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What Is The Link Between Perfectionism and Anxiety?

The connection between perfectionism and anxiety might be better viewed as a cycle than a link. After all, it can be tricky to discern cause and effect. When perfection is our standard and expectation, anxiety and procrastination are baked into that process. On a parallel track, the presence of an anxiety disorder can provoke us to seek perfection. It feels to us like a protection against potential criticism.

In other words, a link between perfectionism and anxiety exists, and we don’t need to understand the lineage. We live in a world where people admit to taking at least five selfies before deeming such a photo worthy of posting. Hence, we need to take a closer look at the underlying causes.

All the World’s a Stage

man in suit touching headWe’re conditioned to seek approval for everything we do in the digital age. Cooking a meal, doing a pull-up, going on a date, creating some art — whatever it is, we feel compelled to share it and then assess how well it has been received. If there’s ever been a recipe for anxiety and perfectionism to thrive, this is it.

We should and must seek ways to shift this paradigm, but that will likely take a lot of time. In the meantime, there are some powerful personal steps we can take to create a ripple effect.

How to Identify and Manage Both Anxiety and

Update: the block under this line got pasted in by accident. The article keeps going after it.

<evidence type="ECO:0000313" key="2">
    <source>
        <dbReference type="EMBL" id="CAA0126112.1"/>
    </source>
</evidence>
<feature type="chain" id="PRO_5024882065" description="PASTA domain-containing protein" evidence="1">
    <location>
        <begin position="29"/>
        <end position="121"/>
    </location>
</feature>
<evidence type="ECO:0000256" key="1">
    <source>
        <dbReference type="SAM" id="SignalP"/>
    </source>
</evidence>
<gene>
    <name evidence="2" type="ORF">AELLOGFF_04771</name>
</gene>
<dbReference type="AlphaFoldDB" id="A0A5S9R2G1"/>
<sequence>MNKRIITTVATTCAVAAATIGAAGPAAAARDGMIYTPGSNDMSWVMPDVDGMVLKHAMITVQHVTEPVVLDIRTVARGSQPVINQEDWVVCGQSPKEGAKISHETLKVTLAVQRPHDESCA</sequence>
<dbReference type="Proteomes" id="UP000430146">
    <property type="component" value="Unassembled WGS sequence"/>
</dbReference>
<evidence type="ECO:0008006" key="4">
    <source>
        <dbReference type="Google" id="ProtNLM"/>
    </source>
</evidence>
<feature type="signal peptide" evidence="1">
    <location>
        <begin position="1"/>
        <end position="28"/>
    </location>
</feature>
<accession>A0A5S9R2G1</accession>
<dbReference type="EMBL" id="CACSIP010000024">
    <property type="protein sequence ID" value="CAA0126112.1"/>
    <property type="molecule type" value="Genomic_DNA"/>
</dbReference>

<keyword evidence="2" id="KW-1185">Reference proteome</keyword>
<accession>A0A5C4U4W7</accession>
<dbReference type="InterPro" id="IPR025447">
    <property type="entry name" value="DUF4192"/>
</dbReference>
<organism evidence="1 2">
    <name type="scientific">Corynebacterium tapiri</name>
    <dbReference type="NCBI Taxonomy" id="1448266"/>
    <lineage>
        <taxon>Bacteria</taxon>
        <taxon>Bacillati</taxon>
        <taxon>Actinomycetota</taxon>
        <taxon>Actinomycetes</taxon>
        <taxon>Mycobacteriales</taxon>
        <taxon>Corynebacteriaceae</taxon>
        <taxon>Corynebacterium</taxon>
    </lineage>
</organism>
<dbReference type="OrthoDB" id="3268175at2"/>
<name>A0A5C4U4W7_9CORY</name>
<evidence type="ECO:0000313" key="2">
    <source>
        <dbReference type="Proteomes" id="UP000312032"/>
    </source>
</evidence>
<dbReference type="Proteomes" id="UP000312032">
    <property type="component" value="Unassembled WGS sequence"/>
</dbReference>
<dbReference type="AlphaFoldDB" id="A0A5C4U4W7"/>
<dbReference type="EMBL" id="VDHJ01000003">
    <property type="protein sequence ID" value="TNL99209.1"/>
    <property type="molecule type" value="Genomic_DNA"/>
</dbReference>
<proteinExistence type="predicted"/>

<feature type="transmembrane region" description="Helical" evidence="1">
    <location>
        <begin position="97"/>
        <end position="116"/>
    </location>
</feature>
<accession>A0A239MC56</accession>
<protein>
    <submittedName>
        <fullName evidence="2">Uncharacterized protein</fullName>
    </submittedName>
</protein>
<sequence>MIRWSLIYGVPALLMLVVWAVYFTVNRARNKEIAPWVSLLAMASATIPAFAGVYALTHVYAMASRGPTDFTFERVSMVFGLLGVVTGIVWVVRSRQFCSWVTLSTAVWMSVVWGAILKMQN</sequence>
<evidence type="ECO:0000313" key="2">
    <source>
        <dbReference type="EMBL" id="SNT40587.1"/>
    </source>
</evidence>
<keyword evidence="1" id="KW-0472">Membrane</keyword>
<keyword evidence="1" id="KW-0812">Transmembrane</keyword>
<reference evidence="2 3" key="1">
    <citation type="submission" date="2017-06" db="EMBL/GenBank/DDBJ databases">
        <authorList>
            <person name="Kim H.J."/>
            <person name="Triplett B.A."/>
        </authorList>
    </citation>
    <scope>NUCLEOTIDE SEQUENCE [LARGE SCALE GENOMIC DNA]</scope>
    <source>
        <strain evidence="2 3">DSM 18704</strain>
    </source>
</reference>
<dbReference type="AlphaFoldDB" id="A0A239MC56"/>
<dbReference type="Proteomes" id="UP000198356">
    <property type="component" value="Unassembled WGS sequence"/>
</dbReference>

Perfectionism

Change begins with a change of perception. Anyone struggling with a blend of anxiety and perfectionism will find it daunting to admit we’re caught in a self-sabotaging cycle. That said, it can be quite a breakthrough to accept one’s humanity by recognizing what’s happening and what needs to be done.

Some suggestions:

Be More Mindful

A mindfulness practice is designed to keep us rooted in the present moment. This is beneficial because it can allow us to enjoy the process rather than dreading how others will react.

Focus More on Real Life

Taking regular tech breaks is a useful way to interact with reality. Carefully curated social media profiles and AI images do not pave the path to confidence and fulfillment. A better way to build a sense of identity is to eschew the role of “consumer” that algorithms push on us. Sure, make the most of your online experience, but don’t lose sight of how much more important real life is.

Ask New Questions

Anyone driven by anxiety and perfectionism will ask plenty of “What If” questions. They seek out worst-case scenarios. Meanwhile, you can just shift that dynamic by asking questions like, “What if I have fun/they like me/I feel good about myself?” Here’s another to try: “What if I don’t post a photo of my new haircut?” If your patterns are causing distress, break those habits. Try something new — even if you’re not sure how it will go. Over time, a positive new pattern can emerge

Most of All: Ask For the Help You Need and Deserve

When feeling anxious and unsure, you will do practically anything to avoid being “exposed.” It becomes a full-time job to hide what you see as your flaws. This can make it a challenge to contact a therapist but your weekly sessions are the kind of private, safe space you need. The act of talking to a professional is proof that you can evolve and grow. In one fell swoop, you resist perfectionism and you work on managing anxiety.

Perfectionism is a counterproductive fantasy. When you decide to get guidance on how to live more present and purposefully, you set a potent process in motion. Let’s connect and talk about all of this in anxiety treatment.

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